An LGBT-Friendly Ice Kingdom

By Diane Anderson-Minshall

Originally published on Advocate.com December 21 2012 5:00 AM ET

After two decades in northern climes, it took moving to Southern California to get me on ice skates — and I can thank the Queen Mary, the ship that on her maiden voyage in May of 1936 was considered the grandest ocean liner ever built. The intrepid liner is now permanently docked at the Port of Long Beach, Calif., and for 51 magical days in winter it has brought an ice-and-snow extravangaza to the Los Angeles area.

Chill at Queen Mary offers a quaint and fun holiday day trip for LGBT families who want to go beyond Santa, elves, and carolers. The Ice Kingdom at Chill is a giant, living igloo turned ice sculpture gallery made from more than 2 million pounds of ice. As you enter, workers give you parkas to help you withstand the Kingdom's 9-degree temperatures. Inside you'll find a a spectacular gallery of giant ice carvings created by Chinese artisans — everything from pandas and Santa to the Christmas Nativity scene — all reminiscent of work from China's Harbin International Ice and Snow Sculpture Festival, a famed annual winter event that draws people from around the globe.  

"The only thing this exhibit has in common with traditional ice carving is ice," said Steve Sheldon, director of entertainment events for the Queen Mary. The hardest part, says Sheldon, was keeping the 36 truckloads of ice under freezing condition so the artists, many of them veterans of the Harbin Festival, could spend three weeks building the kingdom. "Unlike our beautiful Long Beach climate, the Harbin Festival is held in an area where subfreezing temperatures are normal," he said. "Keeping our ice intact for sculpting and coloring is critical and requires constant monitoring and the installation of special equipment to ensure Arctic conditions at all times."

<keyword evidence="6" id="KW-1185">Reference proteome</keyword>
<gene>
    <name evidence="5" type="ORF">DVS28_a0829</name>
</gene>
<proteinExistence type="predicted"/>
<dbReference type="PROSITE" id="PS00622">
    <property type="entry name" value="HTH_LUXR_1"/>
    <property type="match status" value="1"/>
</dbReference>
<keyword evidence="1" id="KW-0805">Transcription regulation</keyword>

The hard work paid off, as each day hundreds of visitors — including more than a few same-sex couples with kids, if my visit was any indication — "awwed" their way through the entire holiday village, featuring not only the Ice Kingdom, which includes a slide around a replica of the Queen Mary's bridge and a walk-through Fairytale Castle, but also a 100-foot-long Ice Tube where everyone speeds down an ice hill at terrifyingly fun speeds that replicate sledding. Outside there's a 6,500-square-foot ice skating rink that's perfect for skaters of all ages, because they have small ice-friendly plastic seals that first-time skaters (or, ahem, middle-aged ones) can push around for balance. I probably saw more lesbian couples with kids on that ice than I did at Pride last year.

Woven around the entire event area is a holiday village where you can take photos with Santa, watch stilt walkers or other entertainers, decorate gingerbread houses, buy campy (and delicious) holiday fare, walk through tons of faux snowpeople, and send a letter to Santa via a North Pole mail drop (no word on what happens to attendees' letters after Christmas, but I'm sure the Queen Mary staff has a plan).

There are specials for military members and accomodations for school groups and disabled attendees, and if you buy tickets to any of Chill (ticket prices are separate for the Kingdom, sledding, and ice skating), you get a day pass to the Queen Mary, which has several exhibitions (recommended: the renowned Diana: Legacy of a Princess show), some award-winning eateries, a museum, 17 amazing art deco salons, and a tri-level, 45,000-square-foot exhibit hall. The boat, whom everyone refers to with female pronouns, is said to be haunted too, but you may have to stay overnight at the Queen Mary Hotel to find out.

Long Beach is an easy day trip from anywhere south of Santa Barbara and just an hour from Los Angeles, and the city has plenty of LGBT-friendly bars and restaurants as well if you want to make it an overnighter. For more info on local LGBT resources, check out The Center